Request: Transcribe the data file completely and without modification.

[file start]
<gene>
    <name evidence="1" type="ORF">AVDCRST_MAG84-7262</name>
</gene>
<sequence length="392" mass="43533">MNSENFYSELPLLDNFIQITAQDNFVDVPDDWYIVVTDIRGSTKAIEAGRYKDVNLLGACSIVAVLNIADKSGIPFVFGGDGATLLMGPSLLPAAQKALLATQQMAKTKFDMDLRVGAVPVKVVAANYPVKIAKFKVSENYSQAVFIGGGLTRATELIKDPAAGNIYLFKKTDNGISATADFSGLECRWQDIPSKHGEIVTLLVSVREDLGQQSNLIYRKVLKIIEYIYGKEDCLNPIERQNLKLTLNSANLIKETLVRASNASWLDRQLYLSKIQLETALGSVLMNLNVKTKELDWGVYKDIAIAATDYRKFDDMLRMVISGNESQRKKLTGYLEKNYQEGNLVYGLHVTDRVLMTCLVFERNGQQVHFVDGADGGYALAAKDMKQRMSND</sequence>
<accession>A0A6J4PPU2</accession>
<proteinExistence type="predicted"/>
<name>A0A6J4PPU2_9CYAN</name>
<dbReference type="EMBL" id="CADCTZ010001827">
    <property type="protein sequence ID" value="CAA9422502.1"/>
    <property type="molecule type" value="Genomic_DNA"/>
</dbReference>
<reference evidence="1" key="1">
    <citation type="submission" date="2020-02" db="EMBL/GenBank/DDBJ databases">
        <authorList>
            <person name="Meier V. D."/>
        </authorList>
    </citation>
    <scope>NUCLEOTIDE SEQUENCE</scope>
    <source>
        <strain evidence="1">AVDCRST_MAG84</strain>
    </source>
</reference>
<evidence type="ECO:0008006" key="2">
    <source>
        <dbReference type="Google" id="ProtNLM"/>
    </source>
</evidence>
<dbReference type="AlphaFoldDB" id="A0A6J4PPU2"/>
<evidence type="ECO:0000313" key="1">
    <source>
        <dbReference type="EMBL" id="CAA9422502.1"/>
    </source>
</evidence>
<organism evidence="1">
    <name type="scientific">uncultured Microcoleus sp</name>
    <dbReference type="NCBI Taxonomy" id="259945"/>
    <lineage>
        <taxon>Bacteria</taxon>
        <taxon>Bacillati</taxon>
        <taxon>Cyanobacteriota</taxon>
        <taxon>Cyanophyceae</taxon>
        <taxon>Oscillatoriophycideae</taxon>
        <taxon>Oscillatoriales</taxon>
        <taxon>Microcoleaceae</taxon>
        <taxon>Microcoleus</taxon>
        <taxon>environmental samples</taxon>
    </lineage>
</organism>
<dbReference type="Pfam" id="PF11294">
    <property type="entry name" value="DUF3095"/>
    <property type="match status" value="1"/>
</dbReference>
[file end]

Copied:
<gene>
    <name evidence="1" type="ORF">AVDCRST_MAG84-7262</name>
</gene>
<sequence length="392" mass="43533">MNSENFYSELPLLDNFIQITAQDNFVDVPDDWYIVVTDIRGSTKAIEAGRYKDVNLLGACSIVAVLNIADKSGIPFVFGGDGATLLMGPSLLPAAQKALLATQQMAKTKFDMDLRVGAVPVKVVAANYPVKIAKFKVSENYSQAVFIGGGLTRATELIKDPAAGNIYLFKKTDNGISATADFSGLECRWQDIPSKHGEIVTLLVSVREDLGQQSNLIYRKVLKIIEYIYGKEDCLNPIERQNLKLTLNSANLIKETLVRASNASWLDRQLYLSKIQLETALGSVLMNLNVKTKELDWGVYKDIAIAATDYRKFDDMLRMVISGNESQRKKLTGYLEKNYQEGNLVYGLHVTDRVLMTCLVFERNGQQVHFVDGADGGYALAAKDMKQRMSND</sequence>
<accession>A0A6J4PPU2</accession>
<proteinExistence type="predicted"/>
<name>A0A6J4PPU2_9CYAN</name>
<dbReference type="EMBL" id="CADCTZ010001827">
    <property type="protein sequence ID" value="CAA9422502.1"/>
    <property type="molecule type" value="Genomic_DNA"/>
</dbReference>
<reference evidence="1" key="1">
    <citation type="submission" date="2020-02" db="EMBL/GenBank/DDBJ databases">
        <authorList>
            <person name="Meier V. D."/>
        </authorList>
    </citation>
    <scope>NUCLEOTIDE SEQUENCE</scope>
    <source>
        <strain evidence="1">AVDCRST_MAG84</strain>
    </source>
</reference>
<evidence type="ECO:0008006" key="2">
    <source>
        <dbReference type="Google" id="ProtNLM"/>
    </source>
</evidence>
<dbReference type="AlphaFoldDB" id="A0A6J4PPU2"/>
<evidence type="ECO:0000313" key="1">
    <source>
        <dbReference type="EMBL" id="CAA9422502.1"/>
    </source>
</evidence>
<organism evidence="1">
    <name type="scientific">uncultured Microcoleus sp</name>
    <dbReference type="NCBI Taxonomy" id="259945"/>
    <lineage>
        <taxon>Bacteria</taxon>
        <taxon>Bacillati</taxon>
        <taxon>Cyanobacteriota</taxon>
        <taxon>Cyanophyceae</taxon>
        <taxon>Oscillatoriophycideae</taxon>
        <taxon>Oscillatoriales</taxon>
        <taxon>Microcoleaceae</taxon>
        <taxon>Microcoleus</taxon>
        <taxon>environmental samples</taxon>
    </lineage>
</organism>
<dbReference type="Pfam" id="PF11294">
    <property type="entry name" value="DUF3095"/>
    <property type="match status" value="1"/>
</dbReference>